January is a time when many of us are trying to curb our sugar intake, but are zero-calorie or non-nutritive sweeteners a good way to do this? A November report from the American Academy of Pediatrics noted that the number of foods containing these sweeteners has quadrupled in recent years, but that their impact on children has barely been studied. Registered Dietitian Noelle Emanuel of MemorialCare Miller Children’s & Women’s Hospital Long Beach offers tips for a balanced approach to them.
What should parents look for on food packaging?
When parents see wording on a label like “low calorie,” “sugar-free,” “diet,” “light” or something like “50 percent less sugar,” they should look at the ingredients list.
Look for saccharine, aspartame, acesulfame potassium, sucralose, neotame, advantame, stevia and monk fruit.
Are there any benefits for children in consuming these sweeteners?
Children with certain medical conditions like diabetes or obesity could potentially benefit. These sweeteners are only likely to promote weight loss if families are replacing food and beverages that have added sugars with food and beverages that use non-nutritive sweeteners.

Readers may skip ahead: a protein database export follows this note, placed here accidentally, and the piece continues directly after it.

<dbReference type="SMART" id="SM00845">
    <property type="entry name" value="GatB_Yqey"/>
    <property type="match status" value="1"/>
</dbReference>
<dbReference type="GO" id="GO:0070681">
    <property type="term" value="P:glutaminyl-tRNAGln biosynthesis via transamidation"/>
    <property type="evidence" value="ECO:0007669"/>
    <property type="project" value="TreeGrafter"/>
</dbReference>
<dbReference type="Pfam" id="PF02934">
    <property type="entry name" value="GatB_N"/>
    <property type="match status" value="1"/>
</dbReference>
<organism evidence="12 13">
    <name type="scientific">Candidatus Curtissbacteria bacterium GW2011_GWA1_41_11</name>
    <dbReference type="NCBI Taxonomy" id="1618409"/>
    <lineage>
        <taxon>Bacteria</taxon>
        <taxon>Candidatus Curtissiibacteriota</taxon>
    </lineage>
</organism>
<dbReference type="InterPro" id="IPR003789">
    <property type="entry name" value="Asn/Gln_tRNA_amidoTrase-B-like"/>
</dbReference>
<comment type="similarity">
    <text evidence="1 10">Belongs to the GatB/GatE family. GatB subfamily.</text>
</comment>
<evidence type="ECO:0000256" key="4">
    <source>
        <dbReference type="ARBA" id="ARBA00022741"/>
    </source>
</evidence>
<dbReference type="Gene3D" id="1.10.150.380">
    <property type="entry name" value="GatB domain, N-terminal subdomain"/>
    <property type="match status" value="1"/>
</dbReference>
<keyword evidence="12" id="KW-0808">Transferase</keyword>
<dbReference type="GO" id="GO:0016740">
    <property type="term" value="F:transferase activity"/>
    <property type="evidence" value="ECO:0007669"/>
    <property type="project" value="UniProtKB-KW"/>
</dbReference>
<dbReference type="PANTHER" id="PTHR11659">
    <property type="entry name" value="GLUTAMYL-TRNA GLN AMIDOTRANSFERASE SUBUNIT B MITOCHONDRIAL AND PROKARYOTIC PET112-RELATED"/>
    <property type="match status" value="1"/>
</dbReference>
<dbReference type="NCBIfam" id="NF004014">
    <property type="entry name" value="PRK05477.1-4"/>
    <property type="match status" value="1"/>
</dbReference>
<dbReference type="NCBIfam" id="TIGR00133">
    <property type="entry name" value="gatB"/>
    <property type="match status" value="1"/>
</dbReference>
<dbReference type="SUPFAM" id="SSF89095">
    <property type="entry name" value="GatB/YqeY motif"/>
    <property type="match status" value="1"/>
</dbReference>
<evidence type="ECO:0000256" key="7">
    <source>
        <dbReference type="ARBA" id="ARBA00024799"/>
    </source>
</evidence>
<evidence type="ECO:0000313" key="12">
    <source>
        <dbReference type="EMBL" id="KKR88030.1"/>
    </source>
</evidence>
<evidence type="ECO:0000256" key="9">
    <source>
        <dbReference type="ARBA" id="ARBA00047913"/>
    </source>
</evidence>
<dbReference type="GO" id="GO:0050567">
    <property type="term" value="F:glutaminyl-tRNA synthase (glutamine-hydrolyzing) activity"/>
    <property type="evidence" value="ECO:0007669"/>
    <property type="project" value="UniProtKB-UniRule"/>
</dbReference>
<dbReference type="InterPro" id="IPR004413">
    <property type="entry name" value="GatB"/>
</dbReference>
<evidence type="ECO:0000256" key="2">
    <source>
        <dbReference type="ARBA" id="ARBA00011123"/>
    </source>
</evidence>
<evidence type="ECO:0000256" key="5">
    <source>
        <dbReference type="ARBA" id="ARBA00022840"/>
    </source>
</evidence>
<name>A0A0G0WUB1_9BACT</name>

Are there any potential drawbacks to letting children consume foods and beverages that contain non-nutritive sweeteners?
Many of those foods are not the most nutritious choices and can fill kids up with empty calories. Also, the long-term safety of non-nutritive sweeteners in childhood hasn’t been assessed much. We don’t have much information about how these sweeteners affect taste preference and appetite.
What are some healthy, kid-friendly substitutions parents can make for foods containing non-nutritive sweeteners?
Instead of diet and light beverages, parents can try making fruit-infused waters. They can make their children fruit-based decaffeinated tea, and give them good old-fashioned water and low-fat milk.
Instead of sugar-free yogurt, they can use plain yogurt and add chopped fruit, some vanilla extract, or even a small bit of honey.
Instead of desserts or treats with non-nutritive sweetener, they can offer fresh fruit. Instead of using non-nutritive sweeteners in baking, you can replace some of the sugar with dates, blackstrap molasses or applesauce.
Focusing on a whole-food diet with lots of fresh fruit and vegetables is important, and if those are the foods that we’re relying on, it’s easier to not eat as many non-nutritive sweeteners. But all foods can have a place in the diet. When used in moderation, some of these foods with non-nutritive sweeteners can be OK.